A few of you commented on the poison oak vine growing up the hickory tree in yesterday’s post.
Luckily the girls aren’t prone to getting poison oak. In fact neither have ever had it which is sort of strange considering they’re highly allergic to a lot of other things—especially Chitter.
I ask The Deer Hunter and he said he could remember having poison oak one time when he was a small boy.
When Paul and I were little he got a case of poison oak in the winter.
We had gravity water in those days and one bitter winter it seemed to stay froze more than thawed. Pap buried the pipe in most places but there were a few places too hard and rocky to dig. He’d build fires along those sections to thaw the water. Paul and I loved to go with him and play by the fires he built. Our favorite part was when the ice finally begin to move out and icicles flowed from the pipe.
We inadvertently burned poison oak vines.
Paul’s case of poison oak was bad and it didn’t seem to be getting any better. Pap took him to the local pediatrician and told her he had poison oak from playing outside in the fires. She said Pap was wrong there was no way he could get poison oak in the winter. After she left the room her nurse looked at Pap and said “She’s crazy as hell that’s poison oak if I’ve ever seen it.”
At that time Pap’s mother was in the hospital in Copper Hill TN. While visiting her Pap took Paul to a doctor down there and they treated him for poison oak.
My older brother Steve gets poison oak every year. He brushes up against the angry plant while installing gas lines and tanks. Over the years he’s become an expert at catching it quick before the spreading itch gets out of hand.
Granny is bad to get poison oak too. She’s always said she’d get it if the wind blew just right.
I’ve had poison oak exactly one time. Pap always thought I had an immunity to it because Granny had a bad case when she was pregnant with me.
Several years back I was working for a dear lady on top of Cherry Mountain in Clay County. I was helping her clean out her over grown flower garden. I didn’t have a wheel barrel or bucket so I carried armfuls of weeds I pulled and cut over to a pile at the edge of the yard.
I worked all morning and then headed off to my next job for another dear lady in Hayesville.
By the next day the insides of both my forearms were red and itchy. I dealt with it for a day or two and then went to get Pap’s opinion. He said “We’ll it looks like poison oak but since you’ve never had it before I’m not sure.”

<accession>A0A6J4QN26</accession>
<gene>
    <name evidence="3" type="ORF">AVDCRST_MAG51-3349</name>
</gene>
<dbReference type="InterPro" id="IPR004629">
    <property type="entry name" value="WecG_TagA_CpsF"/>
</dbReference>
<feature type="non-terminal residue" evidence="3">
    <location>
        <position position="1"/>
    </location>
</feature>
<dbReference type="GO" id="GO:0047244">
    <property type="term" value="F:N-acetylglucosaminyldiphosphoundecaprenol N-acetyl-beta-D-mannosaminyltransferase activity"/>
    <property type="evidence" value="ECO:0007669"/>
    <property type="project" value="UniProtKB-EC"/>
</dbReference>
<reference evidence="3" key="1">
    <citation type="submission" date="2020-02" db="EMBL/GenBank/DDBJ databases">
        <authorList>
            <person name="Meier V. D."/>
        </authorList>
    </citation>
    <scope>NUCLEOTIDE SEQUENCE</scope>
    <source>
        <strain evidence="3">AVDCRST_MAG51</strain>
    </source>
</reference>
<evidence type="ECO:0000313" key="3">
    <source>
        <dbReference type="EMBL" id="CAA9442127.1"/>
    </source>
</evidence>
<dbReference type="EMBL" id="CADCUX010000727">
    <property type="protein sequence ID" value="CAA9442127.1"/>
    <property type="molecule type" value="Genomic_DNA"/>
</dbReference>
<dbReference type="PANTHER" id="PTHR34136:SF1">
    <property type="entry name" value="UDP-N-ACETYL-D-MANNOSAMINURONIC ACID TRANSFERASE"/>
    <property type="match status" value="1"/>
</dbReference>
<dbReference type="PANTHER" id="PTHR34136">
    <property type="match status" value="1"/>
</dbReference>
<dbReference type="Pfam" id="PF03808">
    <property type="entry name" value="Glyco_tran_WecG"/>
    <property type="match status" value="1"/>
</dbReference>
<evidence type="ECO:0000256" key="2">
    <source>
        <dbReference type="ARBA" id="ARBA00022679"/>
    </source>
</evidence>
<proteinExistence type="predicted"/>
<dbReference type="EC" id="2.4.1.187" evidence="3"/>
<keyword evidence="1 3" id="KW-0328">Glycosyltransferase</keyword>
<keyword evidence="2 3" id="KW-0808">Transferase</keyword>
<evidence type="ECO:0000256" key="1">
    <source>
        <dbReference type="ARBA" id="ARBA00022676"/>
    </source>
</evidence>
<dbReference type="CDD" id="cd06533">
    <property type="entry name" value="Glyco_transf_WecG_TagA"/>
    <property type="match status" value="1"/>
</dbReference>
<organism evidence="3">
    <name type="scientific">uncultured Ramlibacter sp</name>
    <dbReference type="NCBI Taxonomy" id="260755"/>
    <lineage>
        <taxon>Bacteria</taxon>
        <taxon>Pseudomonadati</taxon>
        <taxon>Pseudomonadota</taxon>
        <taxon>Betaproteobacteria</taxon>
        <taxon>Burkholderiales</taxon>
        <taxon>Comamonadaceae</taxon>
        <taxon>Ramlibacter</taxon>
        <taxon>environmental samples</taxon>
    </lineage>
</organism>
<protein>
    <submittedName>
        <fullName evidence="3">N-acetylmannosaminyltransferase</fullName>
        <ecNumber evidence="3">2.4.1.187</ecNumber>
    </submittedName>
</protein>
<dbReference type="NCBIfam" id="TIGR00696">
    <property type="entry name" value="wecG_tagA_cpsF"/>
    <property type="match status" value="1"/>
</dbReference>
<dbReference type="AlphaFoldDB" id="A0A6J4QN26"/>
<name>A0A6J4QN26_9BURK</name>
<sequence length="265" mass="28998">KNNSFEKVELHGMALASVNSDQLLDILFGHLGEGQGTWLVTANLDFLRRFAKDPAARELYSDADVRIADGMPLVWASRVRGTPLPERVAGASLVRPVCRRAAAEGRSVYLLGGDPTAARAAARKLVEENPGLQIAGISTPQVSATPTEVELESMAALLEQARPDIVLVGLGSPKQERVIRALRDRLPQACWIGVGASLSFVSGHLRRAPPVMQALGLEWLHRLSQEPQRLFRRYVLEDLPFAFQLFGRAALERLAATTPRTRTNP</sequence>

Brother Steve heard about my plight and he came to look at it. After a quick glance he said “Yep that’s poison oak if I’ve ever seen it.”
I doctored it for a few more days with every home remedy you’ve ever heard of, most of which made the rash highly irritated and inflamed. Finally late one evening I decided I couldn’t deal with the pain and itching anymore and drove myself to urgent care.
The doctor said “Honey you waited about a week too long to come this is one of the worst cases I’ve ever seen.” He gave me a shot and some pain pills and sent me on my way. Twenty-four hours later I was already feeling better and after a few days its was gone except for the scars it left on my arms.
Pap said I must have pulled the plant right as the sap was the strongest in early summer. And since I didn’t wash my arms till late that night it had plenty of time to work itself in. You better believe I washed off good after working in her yard the rest of that summer.
I don’t know the difference between poison oak and poison ivy, but to us it was all poison oak.
At Martins Creek School there was a huge tree way down in one of the fields that had poison oak vines growing on it much like the hickory tree. I remember one year a few kids decided they’d rub against those vines in the hopes of getting out of school. I can’t remember if any of them actually got poison oak or not.
Come cook with me!
MOUNTAIN FLAVORS – TRADITIONAL APPALACHIAN COOKING
Location: John C. Campbell Folk School – Brasstown, NC
Date: Sunday, August 23 – Saturday, August 29, 2020
Instructors: Carolyn Anderson, Tipper Pressley
Experience the traditional Appalachian method of cooking, putting up, and preserving the bounty from nature’s garden. Receive hands-on training to make and process a variety of jellies, jams, and pickles for winter eating. You’ll also learn the importance of dessert in Appalachian culture and discover how to easily make the fanciest of traditional cakes. Completing this week of cultural foods, a day of bread making will produce biscuits and cornbread. All levels welcome.
Along with all that goodness Carolyn and I have planned a couple of field trips to allow students to see how local folks produce food for their families. The Folk School offers scholarships you can go here to find out more about them. For the rest of the class details go here.